Friday, January 18, 2013

The queer bird’s fate

By Dr. Lucio F. Teoxon Jr.

There is an interesting but little known story of a royal falcon that looked so different from others that the King’s minister decided to trim its claws, beak and wings. “Now you look like a decent bird,” said the man. “Obviously, your keeper has been neglecting you.”

History is replete with stories of individuals who suffered persecution, imprisonment or death simply because they chose to be unlike others or pursued their own vision uncompromisingly in defiance of conventions or authority.

Socrates was made to drink hemlock for remaining the way he was: a gadfly who made his fellow Athenians uncomfortable by pressing them into the realization that, for all their pretensions to the contrary, their fond beliefs or opinions were in fact without solid basis. His no-nonsense search for the truth earned him their displeasure and they falsely charged him with impiety to the Greek gods and corrupting the minds of the youth in ancient Athens.

Jesus was crucified for tapping into cosmic consciousness from which vantage point he declared that he and the Father are one. The Jews, particularly the scribes and priests whose knowledge about God was chiefly derived from books and in thralldom to their unenlightened minds, accused him of blasphemy, an offense punishable in their canons by death.

Both of them were given trial, or rather the semblance of a trial. They were meted out the sentence of death. Socrates died a martyr to the love of wisdom; Jesus died as a ransom for the sins of the world.

Jesus’ vicars in the person of the grand inquisitors were to commit similar crimes by consigning to the flames whomsoever they branded as heretics. The case of the great iconoclastic scholar and philosopher Giordano Bruno is well known. He was burned alive at the stake in Rome in 1600. His crime? He advanced the idea of an infinite universe and postulated the possible existence of an infinite number of worlds inhabited, like this one, with intelligent beings. He prophetically envisioned space travel and what we now dub as intergalactic odyssey.

Even Galileo, who sought to prove Copernicus’ heliocentric theory, would have suffered the dire fate of incarceration had he not the prudence to recant what the Holy See then regarded as heresy in blatant opposition to the authority of the Scriptures. Still, during his formal abjuration he muttered under his breath, “Nevertheless, it moves.” Meaning that the earth moves round the sun. For the rest of his life he was placed under house arrest in Florence.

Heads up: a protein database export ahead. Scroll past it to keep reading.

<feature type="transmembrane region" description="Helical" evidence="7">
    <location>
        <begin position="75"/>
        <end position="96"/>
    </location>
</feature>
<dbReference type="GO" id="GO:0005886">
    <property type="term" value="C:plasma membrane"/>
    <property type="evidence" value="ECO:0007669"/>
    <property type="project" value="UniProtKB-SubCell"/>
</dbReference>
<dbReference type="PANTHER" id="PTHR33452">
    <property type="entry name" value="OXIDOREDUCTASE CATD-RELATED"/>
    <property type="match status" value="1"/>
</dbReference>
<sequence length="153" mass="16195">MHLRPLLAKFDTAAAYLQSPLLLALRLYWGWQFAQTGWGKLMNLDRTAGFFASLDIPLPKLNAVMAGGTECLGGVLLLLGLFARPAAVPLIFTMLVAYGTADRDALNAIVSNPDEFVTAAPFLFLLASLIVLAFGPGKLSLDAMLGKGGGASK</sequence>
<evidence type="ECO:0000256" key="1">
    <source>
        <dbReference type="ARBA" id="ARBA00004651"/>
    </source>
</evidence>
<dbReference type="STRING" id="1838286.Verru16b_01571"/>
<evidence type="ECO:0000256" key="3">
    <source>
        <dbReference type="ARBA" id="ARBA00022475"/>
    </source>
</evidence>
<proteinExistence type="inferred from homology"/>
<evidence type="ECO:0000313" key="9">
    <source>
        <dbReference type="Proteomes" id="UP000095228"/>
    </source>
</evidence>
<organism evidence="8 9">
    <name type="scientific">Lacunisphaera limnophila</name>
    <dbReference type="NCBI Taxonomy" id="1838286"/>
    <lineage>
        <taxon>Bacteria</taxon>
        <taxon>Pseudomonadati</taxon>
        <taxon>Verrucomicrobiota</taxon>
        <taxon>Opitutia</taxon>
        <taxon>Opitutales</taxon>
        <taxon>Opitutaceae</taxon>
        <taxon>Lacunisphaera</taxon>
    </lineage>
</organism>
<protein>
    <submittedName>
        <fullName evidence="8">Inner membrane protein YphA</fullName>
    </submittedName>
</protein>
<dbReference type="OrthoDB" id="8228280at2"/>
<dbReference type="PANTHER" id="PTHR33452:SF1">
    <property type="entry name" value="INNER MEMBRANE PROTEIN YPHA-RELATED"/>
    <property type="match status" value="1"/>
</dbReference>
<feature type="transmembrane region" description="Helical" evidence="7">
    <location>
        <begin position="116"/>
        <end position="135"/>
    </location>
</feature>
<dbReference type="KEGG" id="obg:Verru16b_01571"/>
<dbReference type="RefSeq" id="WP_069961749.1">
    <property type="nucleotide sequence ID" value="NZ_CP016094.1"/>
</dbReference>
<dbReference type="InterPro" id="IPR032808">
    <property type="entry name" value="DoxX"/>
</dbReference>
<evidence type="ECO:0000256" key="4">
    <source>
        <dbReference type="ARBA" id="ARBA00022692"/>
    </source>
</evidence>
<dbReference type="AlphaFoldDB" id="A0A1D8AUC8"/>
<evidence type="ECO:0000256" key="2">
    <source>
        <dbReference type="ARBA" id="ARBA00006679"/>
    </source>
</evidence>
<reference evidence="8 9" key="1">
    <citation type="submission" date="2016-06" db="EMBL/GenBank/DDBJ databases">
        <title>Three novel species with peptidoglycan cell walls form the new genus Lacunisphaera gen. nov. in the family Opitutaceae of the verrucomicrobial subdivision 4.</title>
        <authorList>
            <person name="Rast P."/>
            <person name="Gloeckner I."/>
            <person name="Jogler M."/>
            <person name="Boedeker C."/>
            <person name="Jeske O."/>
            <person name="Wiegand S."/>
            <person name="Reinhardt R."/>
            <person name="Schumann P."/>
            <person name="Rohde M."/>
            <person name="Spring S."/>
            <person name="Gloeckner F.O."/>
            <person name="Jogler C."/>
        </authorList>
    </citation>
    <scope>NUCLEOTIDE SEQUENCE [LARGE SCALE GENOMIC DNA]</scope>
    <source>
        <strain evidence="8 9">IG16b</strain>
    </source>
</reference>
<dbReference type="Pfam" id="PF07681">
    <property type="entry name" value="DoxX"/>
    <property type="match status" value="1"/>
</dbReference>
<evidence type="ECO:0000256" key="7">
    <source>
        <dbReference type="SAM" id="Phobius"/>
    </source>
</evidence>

Also lamentable was Baruch Spinoza’s misfortune. Called the God-intoxicated philosopher, his unorthodox thinking ran counter to the theistic beliefs of the Old Testament. He questioned the many contradictions in the Bible, the basis of the Jewish Torah. In his philosophic flights, God is conceived as the essence underlying reality, phenomenal nature or the cosmos. Both mind and matter are attributes of the Divine substance. Hence, Spinoza was excommunicated from the Jewish Synagogue of Amsterdam. He was anathematized by the Jewish community in Holland and from the people of Israel.

In contemporary times, there is the sad story of the Jesuit priest-paleontologist Pierre Teilhard de Chardin. He held that the evolutionary movement of the human phenomenon heads toward superconsciousness. This is the birth of the ultra-human, the Omega point in which the human and the Divine converge. His vision is a grand marriage of evolution and mysticism, of science and religion. But in his lifetime he was forbidden to publish his works. To a writer and thinker, what greater injustice and pain could there be?

That is the grim reality of intolerance in the realm of philosophy and religion.

Equally virulent, if not more so, is it in the social and political domains. On a massive scale at that. Any person or group of persons going against the grain is marginalized if not totally ostracized. Anybody who does not toe the line nor abide by the official doctrine ends up in concentration camps or else summarily liquidated.

Remember the purges of communists by fellow communists under Stalin? Or the Gulag Archipelago? Or Fort Santiago? Or Fort Bonifacio? Remember Kintanar? Or Tabara? You can add to the list what you will.

The academia where academic freedom is supposed to sustain the life of the intellect is not spared. Even right there, irrational prejudice and bigotry are just as rampant. Any local literatus knows Jose Garcia Villa who was expelled from U.P. for writing what was then considered as “obscene” poetry.

Again, we can multiply ad infinitum the instances. Why, oh why is this the case? Who will save us from ourselves?

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